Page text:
The lens focused on targets far and close easily by using the GH4’s built in contrast Autofocus.  Changing the target to shady places did increase the focus time or even cause the focus to give a few false positives. An AF false positive is confirmation of focus when the image is out of focus.  This probably has to do with the way the adapter tricks the GH4 and other m43 cameras to autofocus with a Canon EF lens.

Within a few minutes a warning message came to the screen that attachment to the lens failed. This usually occurs by having play in between the lenses and mount and or dirty contacts.  Contacts were cleaned and it made no difference, also lens play was a non issue with the 400mm L lens, it had no play at all.

Our best guess is that the adapter is somehow not supplying power to the lens as consistently as a real EF camera and the message will pop up randomly.  It occurred a few times with the lens but nothing to extreme.  Get used to this if you have this adapter, it will come up when you least expect it.

The AF speed was ok around 1 to 2 seconds depending on the target sometimes 1/2 second or 1/4 second when the lens travel was small. Accuracy was pretty good but hardly something you can use for action or sports photography.  The speed is not fast enough to compete with the m43 native lenses on the GH4 with it’s extremely fast AF or Canon or Nikon cameras with Phase AF for that matter. If you wanted to replace your camera body with a GH4 or similar and use your Canon lenses for action this is not the adapter you are looking for.

More EF lenses:

So we liked the performance on the 400mm 5.6 L and had some more Canon EF glass lying around to test.

EF 100mm f2.8 Macro USM lens:  This is a fairly common lens in the EF world and one that should pose no problem for the adapter.  Right off the bat we encountered trouble.

The camera twitched and the screen started lowering the light levels and upping them again with a random pattern. Pressing buttons or dials seemed to do little difference. We had it in Manual Photo mode and a fully open aperture with a shutter of 1/80th.  The iris opened and closed crazily and focus started to hunt without half pressing the shutter.  Taking the battery out and turning off the camera/re-attaching the lens made no real difference.

What seemed to fix it was a change to Video mode.  For some reason the lens works well in video mode with AF, aperture and normal operation, but in photo mode it goes haywire. AF in video mode works pretty close to what you would expect from video on the GH4, a little slower than native lenses but perfectly acceptable.

on to more lenses we went with the 70-300mm EF IS USM

This lens has been out there a while but it is still relevant as a good lens today. However the adapter hated this lens. The only thing that worked was the image stabilizer in photo or video mode and the aperture in video mode only. It never auto-focused and while the motor tried it could never move the ring.  We think this lens requires a voltage higher than what the adapter may provide. It could be other reasons but no way of knowing with no documentation or feedback from Kipon yet.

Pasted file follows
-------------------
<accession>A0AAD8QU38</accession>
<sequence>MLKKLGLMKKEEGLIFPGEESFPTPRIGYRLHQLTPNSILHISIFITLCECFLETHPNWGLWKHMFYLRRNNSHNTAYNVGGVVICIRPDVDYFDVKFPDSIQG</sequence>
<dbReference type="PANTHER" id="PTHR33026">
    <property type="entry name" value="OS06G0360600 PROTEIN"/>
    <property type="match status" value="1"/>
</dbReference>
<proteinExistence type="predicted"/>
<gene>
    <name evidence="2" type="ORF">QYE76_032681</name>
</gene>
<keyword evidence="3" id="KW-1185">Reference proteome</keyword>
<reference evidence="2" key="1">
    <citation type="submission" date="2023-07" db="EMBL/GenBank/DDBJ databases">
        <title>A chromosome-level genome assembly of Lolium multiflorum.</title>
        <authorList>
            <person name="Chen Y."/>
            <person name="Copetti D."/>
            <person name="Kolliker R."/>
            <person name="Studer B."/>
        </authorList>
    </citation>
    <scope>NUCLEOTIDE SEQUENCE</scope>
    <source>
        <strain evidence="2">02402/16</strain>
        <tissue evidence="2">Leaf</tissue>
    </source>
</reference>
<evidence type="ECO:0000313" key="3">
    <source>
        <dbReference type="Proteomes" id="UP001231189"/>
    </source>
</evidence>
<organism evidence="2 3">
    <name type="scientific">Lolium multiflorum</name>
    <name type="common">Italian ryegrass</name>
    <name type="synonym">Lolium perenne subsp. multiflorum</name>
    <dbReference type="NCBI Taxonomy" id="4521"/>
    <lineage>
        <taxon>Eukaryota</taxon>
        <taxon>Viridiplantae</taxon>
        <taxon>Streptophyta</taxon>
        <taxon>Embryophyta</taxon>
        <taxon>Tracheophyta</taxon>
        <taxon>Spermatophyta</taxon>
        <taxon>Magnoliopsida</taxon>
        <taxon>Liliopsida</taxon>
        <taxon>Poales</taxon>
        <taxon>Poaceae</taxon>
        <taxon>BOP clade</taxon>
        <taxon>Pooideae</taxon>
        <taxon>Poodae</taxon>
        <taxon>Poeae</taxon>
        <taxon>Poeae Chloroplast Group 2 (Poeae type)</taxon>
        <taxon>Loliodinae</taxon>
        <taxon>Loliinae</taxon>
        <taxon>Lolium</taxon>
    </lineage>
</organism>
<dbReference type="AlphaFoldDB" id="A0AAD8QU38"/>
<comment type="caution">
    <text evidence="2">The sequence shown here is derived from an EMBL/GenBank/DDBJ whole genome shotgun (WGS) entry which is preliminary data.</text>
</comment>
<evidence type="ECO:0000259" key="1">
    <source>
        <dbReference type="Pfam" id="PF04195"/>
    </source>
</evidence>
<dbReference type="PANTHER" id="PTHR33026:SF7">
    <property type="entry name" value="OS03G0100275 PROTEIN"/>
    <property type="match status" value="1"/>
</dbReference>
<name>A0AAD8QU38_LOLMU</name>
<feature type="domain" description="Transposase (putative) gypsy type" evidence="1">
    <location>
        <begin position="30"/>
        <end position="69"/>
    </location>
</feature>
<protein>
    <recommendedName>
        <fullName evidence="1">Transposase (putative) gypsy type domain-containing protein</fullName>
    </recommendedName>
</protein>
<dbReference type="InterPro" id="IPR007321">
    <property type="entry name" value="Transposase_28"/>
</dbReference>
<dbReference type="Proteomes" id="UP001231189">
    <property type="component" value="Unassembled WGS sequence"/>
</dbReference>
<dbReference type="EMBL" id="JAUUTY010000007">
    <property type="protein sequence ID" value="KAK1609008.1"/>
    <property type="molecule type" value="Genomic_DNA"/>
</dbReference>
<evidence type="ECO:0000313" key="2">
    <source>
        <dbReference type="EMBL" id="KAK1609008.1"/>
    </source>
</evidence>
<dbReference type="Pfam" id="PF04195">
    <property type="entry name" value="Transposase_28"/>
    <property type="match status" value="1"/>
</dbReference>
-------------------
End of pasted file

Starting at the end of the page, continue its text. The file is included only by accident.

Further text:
As it turns out it was all downhill from there, we provide the following table with the compatibility of the adapter with the lenses we had in hand as of June 8th 2015.  This may change in the future with a firmware update.

As you can see it is a hit and miss and hardly what you could call a dependable piece of gear.  The fact that it works fine on the 400mm L lens tells us that the adapter is not defective but the actual firmware has a ways to go to offer full compatibility with the large range of EF lenses. “This list has been heavily changed with firmware v2.5 see below”

We threw in a Tamron 17-50mm f2.8 VC lens in the mix and it was a horror show. The only thing that work was the iris aperture in video mode. AF failed and all sorts of flickering in the image preview occurred along with no image stabilization engaged.  This IS mode VR for Tamron works by half pressing the shutter before capture or by being engaged at all times in video mode.  None of this worked in this lens.  It seems the further you stray away from Canon lenses the harsher the results with this adapter.

In contrast the Metabones speedbooster adapter which lacks any Auto Focus capability works fine with Aperture and image stabilization on all the lenses tested.  If metabones offered autofocus it would be a dream adapter but as of yet that is not the case for micro four thirds and Canon speedboosters.